By Erna Adelson
I spoke with Lisa Thorpe about her latest venture, Silks to Show Ring Thoroughbred Foundation (SST), at a very fortuitous time. It’s the thick of Triple Crown season where the recent horse racing jewels include a long shot in Kentucky Derby victor Mine That Bird and a new pinup girl in Preakness winner Rachel Alexandra (a top ten Twitter trending topic on race day, in fact). Even though these two speed demons were ridden to thrilling wins and walked off the track unscathed, memories of the tragic Eight Belles and Ruffian accidents still come to mind. It was Eight Belles, the 2008 Derby runner-up who was euthanized on the track after breaking both front legs, who inspired Thorpe to start SST last year.
Some thoroughbreds, like Rachel Alexandra, are without a doubt born to race, but the ones that do not inherit a racehorse mentality are often left without many options. This includes those on the sidelines due to injuries and racehorse retirees who are finished on the track. If a new home isn’t available, these horses often end up at auction and at worst are sent to slaughter. Lisa, who spent much of her career riding thoroughbred hunters, has seen these non-racing horses find their forte, and from this experience, her program was born. “After reading about a descendant of Seabiscuit saved from slaughter and then Eight Belles died, I knew I needed to do something for these horses,” Lisa said. “Honestly, at the track, the horses are well taken care of, as they are on the show circuit. I’m not necessarily rescuing horses—ones who have suffered abuse—it’s just when they are no longer racehorses, there is nowhere for them to go, and it’s such a heartbreak,” she explained.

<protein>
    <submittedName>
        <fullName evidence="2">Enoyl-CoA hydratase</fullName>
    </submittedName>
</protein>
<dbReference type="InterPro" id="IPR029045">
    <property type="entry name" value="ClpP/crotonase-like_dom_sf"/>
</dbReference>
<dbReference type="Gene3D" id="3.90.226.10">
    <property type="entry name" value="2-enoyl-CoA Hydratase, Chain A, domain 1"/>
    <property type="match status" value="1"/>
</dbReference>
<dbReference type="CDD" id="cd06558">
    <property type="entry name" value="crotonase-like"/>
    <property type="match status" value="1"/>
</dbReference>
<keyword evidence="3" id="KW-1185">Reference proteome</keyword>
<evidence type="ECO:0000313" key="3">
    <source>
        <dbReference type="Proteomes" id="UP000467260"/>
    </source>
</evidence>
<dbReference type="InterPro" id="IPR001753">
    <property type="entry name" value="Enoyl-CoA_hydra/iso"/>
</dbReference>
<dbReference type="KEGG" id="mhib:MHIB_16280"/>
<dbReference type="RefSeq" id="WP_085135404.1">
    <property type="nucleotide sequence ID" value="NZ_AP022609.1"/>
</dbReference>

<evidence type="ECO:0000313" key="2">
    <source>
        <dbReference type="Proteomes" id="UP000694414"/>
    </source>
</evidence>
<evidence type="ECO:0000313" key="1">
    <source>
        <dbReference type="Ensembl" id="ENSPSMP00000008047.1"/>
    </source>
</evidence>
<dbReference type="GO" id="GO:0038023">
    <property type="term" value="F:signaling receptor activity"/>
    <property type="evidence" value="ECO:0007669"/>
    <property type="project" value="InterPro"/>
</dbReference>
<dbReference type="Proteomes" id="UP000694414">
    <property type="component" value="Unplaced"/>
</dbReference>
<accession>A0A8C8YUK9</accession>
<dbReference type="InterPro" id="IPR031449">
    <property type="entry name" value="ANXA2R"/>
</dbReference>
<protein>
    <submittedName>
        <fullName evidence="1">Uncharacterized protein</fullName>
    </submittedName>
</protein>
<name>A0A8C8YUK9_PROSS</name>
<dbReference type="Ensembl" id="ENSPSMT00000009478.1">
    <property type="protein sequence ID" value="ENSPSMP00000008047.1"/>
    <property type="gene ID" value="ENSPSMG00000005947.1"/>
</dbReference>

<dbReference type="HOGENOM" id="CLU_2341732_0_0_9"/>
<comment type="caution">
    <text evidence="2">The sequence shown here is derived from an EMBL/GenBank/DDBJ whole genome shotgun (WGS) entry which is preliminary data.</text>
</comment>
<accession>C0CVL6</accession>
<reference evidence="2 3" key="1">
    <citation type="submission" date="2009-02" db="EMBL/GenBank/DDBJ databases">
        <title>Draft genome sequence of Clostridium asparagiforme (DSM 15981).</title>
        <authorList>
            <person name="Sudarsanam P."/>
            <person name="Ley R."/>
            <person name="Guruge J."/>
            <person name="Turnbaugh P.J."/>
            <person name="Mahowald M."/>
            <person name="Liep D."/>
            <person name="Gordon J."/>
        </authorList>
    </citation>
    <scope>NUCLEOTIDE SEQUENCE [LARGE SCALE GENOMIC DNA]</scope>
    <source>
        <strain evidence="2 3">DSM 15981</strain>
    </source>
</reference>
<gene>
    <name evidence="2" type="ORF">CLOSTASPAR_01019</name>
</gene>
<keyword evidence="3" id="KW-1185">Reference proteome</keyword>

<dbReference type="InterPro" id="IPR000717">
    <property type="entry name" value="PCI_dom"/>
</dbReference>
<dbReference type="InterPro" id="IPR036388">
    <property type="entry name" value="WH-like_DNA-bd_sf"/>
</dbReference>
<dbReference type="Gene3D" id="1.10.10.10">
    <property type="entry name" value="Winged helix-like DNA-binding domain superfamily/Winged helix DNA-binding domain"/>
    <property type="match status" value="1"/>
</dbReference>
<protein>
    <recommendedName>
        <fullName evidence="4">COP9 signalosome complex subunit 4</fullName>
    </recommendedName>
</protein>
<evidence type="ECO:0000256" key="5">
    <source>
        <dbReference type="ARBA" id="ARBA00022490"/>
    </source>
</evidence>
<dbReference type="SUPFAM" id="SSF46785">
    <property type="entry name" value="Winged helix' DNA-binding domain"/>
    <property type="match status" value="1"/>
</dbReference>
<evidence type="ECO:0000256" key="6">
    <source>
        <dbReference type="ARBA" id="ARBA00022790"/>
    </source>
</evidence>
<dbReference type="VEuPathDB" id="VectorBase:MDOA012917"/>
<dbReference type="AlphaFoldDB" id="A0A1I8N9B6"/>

Lisa Thorpe is a former competitor who also ran a training business with husband Joe Thorpe after a successful junior and amateur career. She retired from competition to raise son Jonathon, now grown and married, as well as spearhead Show Circuit Magazine for over a decade. Establishing Silks to Show Ring is the next step in her equestrian evolution. Lisa adopted her first horse, the stallion Pink Hair, from the Del Mar Racetrack when he was sidelined with a sesamoid fracture in September of 2008. After several months of rest and rehabilitation, “Pink” is a total lapdog, and Lisa came out of retirement to begin riding him.
“Just handling and giving them a safe place to be is completely worth my time. Pink is a dream to hack, and the fact that he is happy is the biggest reward. It’s clear that he is proud of himself again. I just want these horses to be happy for the rest of their lives, and I’ve seen that it can happen.” It’s hard to miss the emotion in Lisa’s voice as she recalls re-training the once-successful racehorse. “It takes a lot of patience, kindness and a soft hand, but these talented horses are smart and great prospects. When I was competing, nearly all hunters and jumpers were thoroughbreds—that was when there used to be a non-thoroughbred class!”
Other trainers can attest; Rebecca Atwater, founder of Santa Barbara Stables, has a successful string of thoroughbreds in her hunter/jumper barn. “We did a clinic the other day with Laddie, registered as Easy Charm, and the clinician was completely taken aback when I told him that Laddie was a full thoroughbred,” she says. “He automatically assumed that this big guy was a warmblood. We call him the Seabiscuit of our barn—he’s been such a success with [rider/owner] Marina Da Silva throughout their hunter career together.” Da Silva and Easy Charm are now competing in 3’ 3” and 3’6” divisions at local and ‘A’ shows.